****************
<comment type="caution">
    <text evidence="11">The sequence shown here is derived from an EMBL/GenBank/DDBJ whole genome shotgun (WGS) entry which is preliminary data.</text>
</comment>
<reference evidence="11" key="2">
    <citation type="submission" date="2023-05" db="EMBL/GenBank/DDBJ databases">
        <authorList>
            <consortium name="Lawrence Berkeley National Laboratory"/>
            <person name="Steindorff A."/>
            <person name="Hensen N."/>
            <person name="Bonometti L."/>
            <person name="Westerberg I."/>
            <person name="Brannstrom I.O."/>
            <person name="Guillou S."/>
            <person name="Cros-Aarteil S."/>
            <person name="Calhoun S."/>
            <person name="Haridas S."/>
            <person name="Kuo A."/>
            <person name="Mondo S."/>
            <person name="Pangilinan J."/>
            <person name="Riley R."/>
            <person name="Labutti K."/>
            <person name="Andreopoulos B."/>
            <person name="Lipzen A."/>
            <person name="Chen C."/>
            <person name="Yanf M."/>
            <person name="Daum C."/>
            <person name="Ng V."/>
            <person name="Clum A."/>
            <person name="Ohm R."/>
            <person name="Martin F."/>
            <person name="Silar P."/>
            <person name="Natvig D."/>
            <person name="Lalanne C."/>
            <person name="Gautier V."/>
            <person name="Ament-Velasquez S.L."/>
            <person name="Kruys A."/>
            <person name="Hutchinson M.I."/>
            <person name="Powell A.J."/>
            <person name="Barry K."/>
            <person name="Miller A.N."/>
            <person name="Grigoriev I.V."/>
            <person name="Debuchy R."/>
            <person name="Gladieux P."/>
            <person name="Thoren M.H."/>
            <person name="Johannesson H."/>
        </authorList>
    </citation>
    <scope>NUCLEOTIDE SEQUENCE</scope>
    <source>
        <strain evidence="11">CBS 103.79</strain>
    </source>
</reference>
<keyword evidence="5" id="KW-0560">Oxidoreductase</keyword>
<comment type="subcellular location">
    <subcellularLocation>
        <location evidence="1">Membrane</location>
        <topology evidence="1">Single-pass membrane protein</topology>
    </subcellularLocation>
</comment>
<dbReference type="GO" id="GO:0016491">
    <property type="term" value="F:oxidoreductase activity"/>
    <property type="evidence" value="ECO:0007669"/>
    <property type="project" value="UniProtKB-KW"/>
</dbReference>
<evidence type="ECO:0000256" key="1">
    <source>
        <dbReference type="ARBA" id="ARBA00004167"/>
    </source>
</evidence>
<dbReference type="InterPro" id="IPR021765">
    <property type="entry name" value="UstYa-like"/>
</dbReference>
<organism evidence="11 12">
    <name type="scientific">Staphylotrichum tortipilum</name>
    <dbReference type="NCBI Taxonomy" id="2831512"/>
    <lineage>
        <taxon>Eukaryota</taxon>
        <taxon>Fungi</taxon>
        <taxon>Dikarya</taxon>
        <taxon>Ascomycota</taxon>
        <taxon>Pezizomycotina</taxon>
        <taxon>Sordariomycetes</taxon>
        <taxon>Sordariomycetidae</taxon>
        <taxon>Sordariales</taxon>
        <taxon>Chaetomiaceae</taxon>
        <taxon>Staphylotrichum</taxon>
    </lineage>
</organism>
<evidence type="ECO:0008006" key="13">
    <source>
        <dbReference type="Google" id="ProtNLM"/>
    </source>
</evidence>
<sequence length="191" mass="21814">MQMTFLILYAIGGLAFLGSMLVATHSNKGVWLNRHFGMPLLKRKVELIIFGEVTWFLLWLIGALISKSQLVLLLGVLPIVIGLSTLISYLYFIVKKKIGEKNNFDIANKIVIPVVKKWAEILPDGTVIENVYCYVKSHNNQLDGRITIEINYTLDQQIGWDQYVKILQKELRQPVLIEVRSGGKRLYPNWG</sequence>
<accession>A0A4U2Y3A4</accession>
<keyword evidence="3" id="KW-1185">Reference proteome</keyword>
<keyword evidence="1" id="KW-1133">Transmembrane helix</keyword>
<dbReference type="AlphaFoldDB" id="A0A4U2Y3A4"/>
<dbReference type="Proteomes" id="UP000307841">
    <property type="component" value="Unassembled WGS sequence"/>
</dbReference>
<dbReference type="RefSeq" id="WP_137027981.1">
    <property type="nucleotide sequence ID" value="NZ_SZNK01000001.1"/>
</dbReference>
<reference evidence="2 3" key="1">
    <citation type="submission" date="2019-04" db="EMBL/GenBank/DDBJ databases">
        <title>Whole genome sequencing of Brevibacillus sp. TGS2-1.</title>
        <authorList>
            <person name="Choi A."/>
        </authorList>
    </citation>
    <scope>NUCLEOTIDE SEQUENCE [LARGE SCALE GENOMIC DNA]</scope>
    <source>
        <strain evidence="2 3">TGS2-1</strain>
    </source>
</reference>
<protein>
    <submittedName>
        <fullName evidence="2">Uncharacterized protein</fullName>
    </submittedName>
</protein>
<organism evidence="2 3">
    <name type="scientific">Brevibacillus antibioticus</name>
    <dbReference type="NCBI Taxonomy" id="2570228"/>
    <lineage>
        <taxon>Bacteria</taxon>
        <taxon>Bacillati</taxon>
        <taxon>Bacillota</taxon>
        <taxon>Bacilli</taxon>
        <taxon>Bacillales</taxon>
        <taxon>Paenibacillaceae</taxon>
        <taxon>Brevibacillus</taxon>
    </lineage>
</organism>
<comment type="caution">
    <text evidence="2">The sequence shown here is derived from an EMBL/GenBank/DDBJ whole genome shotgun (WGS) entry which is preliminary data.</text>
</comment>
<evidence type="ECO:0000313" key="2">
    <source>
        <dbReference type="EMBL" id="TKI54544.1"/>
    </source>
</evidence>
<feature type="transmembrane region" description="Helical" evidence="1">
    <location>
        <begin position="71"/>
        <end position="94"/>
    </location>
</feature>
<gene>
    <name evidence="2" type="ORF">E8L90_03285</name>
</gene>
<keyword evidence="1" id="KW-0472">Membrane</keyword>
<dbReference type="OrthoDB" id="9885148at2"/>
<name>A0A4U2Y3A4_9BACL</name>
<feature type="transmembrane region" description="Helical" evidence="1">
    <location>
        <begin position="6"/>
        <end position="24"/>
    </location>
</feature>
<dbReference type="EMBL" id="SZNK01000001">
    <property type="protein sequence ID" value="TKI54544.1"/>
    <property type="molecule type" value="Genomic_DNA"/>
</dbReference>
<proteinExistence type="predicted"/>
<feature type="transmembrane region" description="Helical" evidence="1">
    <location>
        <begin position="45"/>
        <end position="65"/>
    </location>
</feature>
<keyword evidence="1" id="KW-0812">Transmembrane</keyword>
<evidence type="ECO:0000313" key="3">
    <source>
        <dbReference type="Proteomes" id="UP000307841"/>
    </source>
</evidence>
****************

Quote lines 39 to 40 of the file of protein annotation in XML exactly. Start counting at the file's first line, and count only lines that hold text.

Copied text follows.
            <person name="Barry K."/>
            <person name="Miller A.N."/>